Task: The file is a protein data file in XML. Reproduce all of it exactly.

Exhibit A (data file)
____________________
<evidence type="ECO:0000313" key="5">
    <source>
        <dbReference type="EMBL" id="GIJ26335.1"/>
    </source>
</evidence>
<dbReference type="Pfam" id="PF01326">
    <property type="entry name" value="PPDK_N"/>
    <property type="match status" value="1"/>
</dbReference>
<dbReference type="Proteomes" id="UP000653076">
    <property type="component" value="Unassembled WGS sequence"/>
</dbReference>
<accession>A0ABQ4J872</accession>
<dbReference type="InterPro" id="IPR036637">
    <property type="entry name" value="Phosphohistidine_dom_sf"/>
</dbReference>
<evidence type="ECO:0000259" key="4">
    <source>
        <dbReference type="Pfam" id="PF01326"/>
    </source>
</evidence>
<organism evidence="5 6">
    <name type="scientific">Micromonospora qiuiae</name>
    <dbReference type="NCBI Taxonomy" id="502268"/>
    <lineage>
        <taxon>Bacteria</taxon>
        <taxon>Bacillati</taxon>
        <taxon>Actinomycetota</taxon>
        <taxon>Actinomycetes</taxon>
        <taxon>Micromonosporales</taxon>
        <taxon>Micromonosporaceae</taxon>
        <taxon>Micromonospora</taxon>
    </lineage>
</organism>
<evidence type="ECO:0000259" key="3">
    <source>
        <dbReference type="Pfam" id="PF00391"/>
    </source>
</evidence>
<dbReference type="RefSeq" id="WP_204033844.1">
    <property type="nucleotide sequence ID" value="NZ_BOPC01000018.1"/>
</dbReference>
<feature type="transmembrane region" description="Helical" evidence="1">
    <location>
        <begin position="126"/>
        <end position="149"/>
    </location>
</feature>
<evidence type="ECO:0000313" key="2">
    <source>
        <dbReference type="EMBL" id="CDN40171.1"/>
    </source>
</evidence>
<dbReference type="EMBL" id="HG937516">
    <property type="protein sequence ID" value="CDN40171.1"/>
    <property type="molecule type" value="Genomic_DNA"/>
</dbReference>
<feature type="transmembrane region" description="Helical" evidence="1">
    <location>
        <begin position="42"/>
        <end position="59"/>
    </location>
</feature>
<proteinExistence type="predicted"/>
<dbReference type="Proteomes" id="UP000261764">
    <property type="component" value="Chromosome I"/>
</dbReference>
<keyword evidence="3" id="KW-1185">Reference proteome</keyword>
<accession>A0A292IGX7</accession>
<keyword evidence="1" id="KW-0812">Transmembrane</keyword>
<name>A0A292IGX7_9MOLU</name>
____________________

<evidence type="ECO:0000313" key="5">
    <source>
        <dbReference type="EMBL" id="GIJ26335.1"/>
    </source>
</evidence>
<dbReference type="Pfam" id="PF01326">
    <property type="entry name" value="PPDK_N"/>
    <property type="match status" value="1"/>
</dbReference>
<dbReference type="Proteomes" id="UP000653076">
    <property type="component" value="Unassembled WGS sequence"/>
</dbReference>
<accession>A0ABQ4J872</accession>
<dbReference type="InterPro" id="IPR036637">
    <property type="entry name" value="Phosphohistidine_dom_sf"/>
</dbReference>
<evidence type="ECO:0000259" key="4">
    <source>
        <dbReference type="Pfam" id="PF01326"/>
    </source>
</evidence>
<organism evidence="5 6">
    <name type="scientific">Micromonospora qiuiae</name>
    <dbReference type="NCBI Taxonomy" id="502268"/>
    <lineage>
        <taxon>Bacteria</taxon>
        <taxon>Bacillati</taxon>
        <taxon>Actinomycetota</taxon>
        <taxon>Actinomycetes</taxon>
        <taxon>Micromonosporales</taxon>
        <taxon>Micromonosporaceae</taxon>
        <taxon>Micromonospora</taxon>
    </lineage>
</organism>
<evidence type="ECO:0000259" key="3">
    <source>
        <dbReference type="Pfam" id="PF00391"/>
    </source>
</evidence>
<dbReference type="RefSeq" id="WP_204033844.1">
    <property type="nucleotide sequence ID" value="NZ_BOPC01000018.1"/>
</dbReference>
<feature type="transmembrane region" description="Helical" evidence="1">
    <location>
        <begin position="126"/>
        <end position="149"/>
    </location>
</feature>
<evidence type="ECO:0000313" key="2">
    <source>
        <dbReference type="EMBL" id="CDN40171.1"/>
    </source>
</evidence>
<dbReference type="EMBL" id="HG937516">
    <property type="protein sequence ID" value="CDN40171.1"/>
    <property type="molecule type" value="Genomic_DNA"/>
</dbReference>
<feature type="transmembrane region" description="Helical" evidence="1">
    <location>
        <begin position="42"/>
        <end position="59"/>
    </location>
</feature>
<proteinExistence type="predicted"/>
<dbReference type="Proteomes" id="UP000261764">
    <property type="component" value="Chromosome I"/>
</dbReference>
<keyword evidence="3" id="KW-1185">Reference proteome</keyword>
<accession>A0A292IGX7</accession>
<keyword evidence="1" id="KW-0812">Transmembrane</keyword>
<name>A0A292IGX7_9MOLU</name>